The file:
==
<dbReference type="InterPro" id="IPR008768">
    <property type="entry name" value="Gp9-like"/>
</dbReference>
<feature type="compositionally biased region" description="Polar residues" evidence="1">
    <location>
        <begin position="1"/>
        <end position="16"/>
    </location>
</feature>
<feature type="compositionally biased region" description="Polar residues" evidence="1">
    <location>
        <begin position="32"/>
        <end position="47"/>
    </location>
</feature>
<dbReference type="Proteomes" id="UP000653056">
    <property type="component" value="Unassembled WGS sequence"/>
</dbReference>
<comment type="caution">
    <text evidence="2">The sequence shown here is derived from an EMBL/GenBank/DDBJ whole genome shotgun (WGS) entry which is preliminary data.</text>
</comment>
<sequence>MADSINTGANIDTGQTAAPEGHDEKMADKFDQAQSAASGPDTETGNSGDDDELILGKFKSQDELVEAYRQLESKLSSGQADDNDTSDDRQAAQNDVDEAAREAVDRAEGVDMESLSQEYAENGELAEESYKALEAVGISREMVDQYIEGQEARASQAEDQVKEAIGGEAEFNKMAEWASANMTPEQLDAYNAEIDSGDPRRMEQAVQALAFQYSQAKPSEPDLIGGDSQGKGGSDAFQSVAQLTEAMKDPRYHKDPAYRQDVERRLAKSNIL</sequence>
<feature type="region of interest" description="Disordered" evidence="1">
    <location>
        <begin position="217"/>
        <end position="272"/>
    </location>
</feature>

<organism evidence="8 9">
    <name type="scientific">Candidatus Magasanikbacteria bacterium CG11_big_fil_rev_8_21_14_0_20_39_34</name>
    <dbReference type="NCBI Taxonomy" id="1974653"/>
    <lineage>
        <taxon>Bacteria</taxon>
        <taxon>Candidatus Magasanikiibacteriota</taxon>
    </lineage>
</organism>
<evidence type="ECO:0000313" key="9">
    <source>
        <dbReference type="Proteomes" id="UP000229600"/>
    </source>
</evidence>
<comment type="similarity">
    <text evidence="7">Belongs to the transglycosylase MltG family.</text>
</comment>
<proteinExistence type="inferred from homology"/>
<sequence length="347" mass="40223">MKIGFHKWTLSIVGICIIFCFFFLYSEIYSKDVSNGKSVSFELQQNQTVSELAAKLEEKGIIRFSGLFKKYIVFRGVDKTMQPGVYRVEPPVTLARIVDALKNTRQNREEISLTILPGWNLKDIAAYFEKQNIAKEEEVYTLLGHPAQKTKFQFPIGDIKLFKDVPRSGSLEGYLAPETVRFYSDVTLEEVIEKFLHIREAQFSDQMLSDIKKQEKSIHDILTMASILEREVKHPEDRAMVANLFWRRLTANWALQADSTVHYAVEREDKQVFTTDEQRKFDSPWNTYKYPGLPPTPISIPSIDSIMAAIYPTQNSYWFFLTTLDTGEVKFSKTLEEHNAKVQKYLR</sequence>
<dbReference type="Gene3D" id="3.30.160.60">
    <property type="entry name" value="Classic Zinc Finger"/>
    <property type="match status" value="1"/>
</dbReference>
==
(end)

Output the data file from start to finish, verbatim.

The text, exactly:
<dbReference type="InterPro" id="IPR008768">
    <property type="entry name" value="Gp9-like"/>
</dbReference>
<feature type="compositionally biased region" description="Polar residues" evidence="1">
    <location>
        <begin position="1"/>
        <end position="16"/>
    </location>
</feature>
<feature type="compositionally biased region" description="Polar residues" evidence="1">
    <location>
        <begin position="32"/>
        <end position="47"/>
    </location>
</feature>
<dbReference type="Proteomes" id="UP000653056">
    <property type="component" value="Unassembled WGS sequence"/>
</dbReference>
<comment type="caution">
    <text evidence="2">The sequence shown here is derived from an EMBL/GenBank/DDBJ whole genome shotgun (WGS) entry which is preliminary data.</text>
</comment>
<sequence>MADSINTGANIDTGQTAAPEGHDEKMADKFDQAQSAASGPDTETGNSGDDDELILGKFKSQDELVEAYRQLESKLSSGQADDNDTSDDRQAAQNDVDEAAREAVDRAEGVDMESLSQEYAENGELAEESYKALEAVGISREMVDQYIEGQEARASQAEDQVKEAIGGEAEFNKMAEWASANMTPEQLDAYNAEIDSGDPRRMEQAVQALAFQYSQAKPSEPDLIGGDSQGKGGSDAFQSVAQLTEAMKDPRYHKDPAYRQDVERRLAKSNIL</sequence>
<feature type="region of interest" description="Disordered" evidence="1">
    <location>
        <begin position="217"/>
        <end position="272"/>
    </location>
</feature>

<organism evidence="8 9">
    <name type="scientific">Candidatus Magasanikbacteria bacterium CG11_big_fil_rev_8_21_14_0_20_39_34</name>
    <dbReference type="NCBI Taxonomy" id="1974653"/>
    <lineage>
        <taxon>Bacteria</taxon>
        <taxon>Candidatus Magasanikiibacteriota</taxon>
    </lineage>
</organism>
<evidence type="ECO:0000313" key="9">
    <source>
        <dbReference type="Proteomes" id="UP000229600"/>
    </source>
</evidence>
<comment type="similarity">
    <text evidence="7">Belongs to the transglycosylase MltG family.</text>
</comment>
<proteinExistence type="inferred from homology"/>
<sequence length="347" mass="40223">MKIGFHKWTLSIVGICIIFCFFFLYSEIYSKDVSNGKSVSFELQQNQTVSELAAKLEEKGIIRFSGLFKKYIVFRGVDKTMQPGVYRVEPPVTLARIVDALKNTRQNREEISLTILPGWNLKDIAAYFEKQNIAKEEEVYTLLGHPAQKTKFQFPIGDIKLFKDVPRSGSLEGYLAPETVRFYSDVTLEEVIEKFLHIREAQFSDQMLSDIKKQEKSIHDILTMASILEREVKHPEDRAMVANLFWRRLTANWALQADSTVHYAVEREDKQVFTTDEQRKFDSPWNTYKYPGLPPTPISIPSIDSIMAAIYPTQNSYWFFLTTLDTGEVKFSKTLEEHNAKVQKYLR</sequence>
<dbReference type="Gene3D" id="3.30.160.60">
    <property type="entry name" value="Classic Zinc Finger"/>
    <property type="match status" value="1"/>
</dbReference>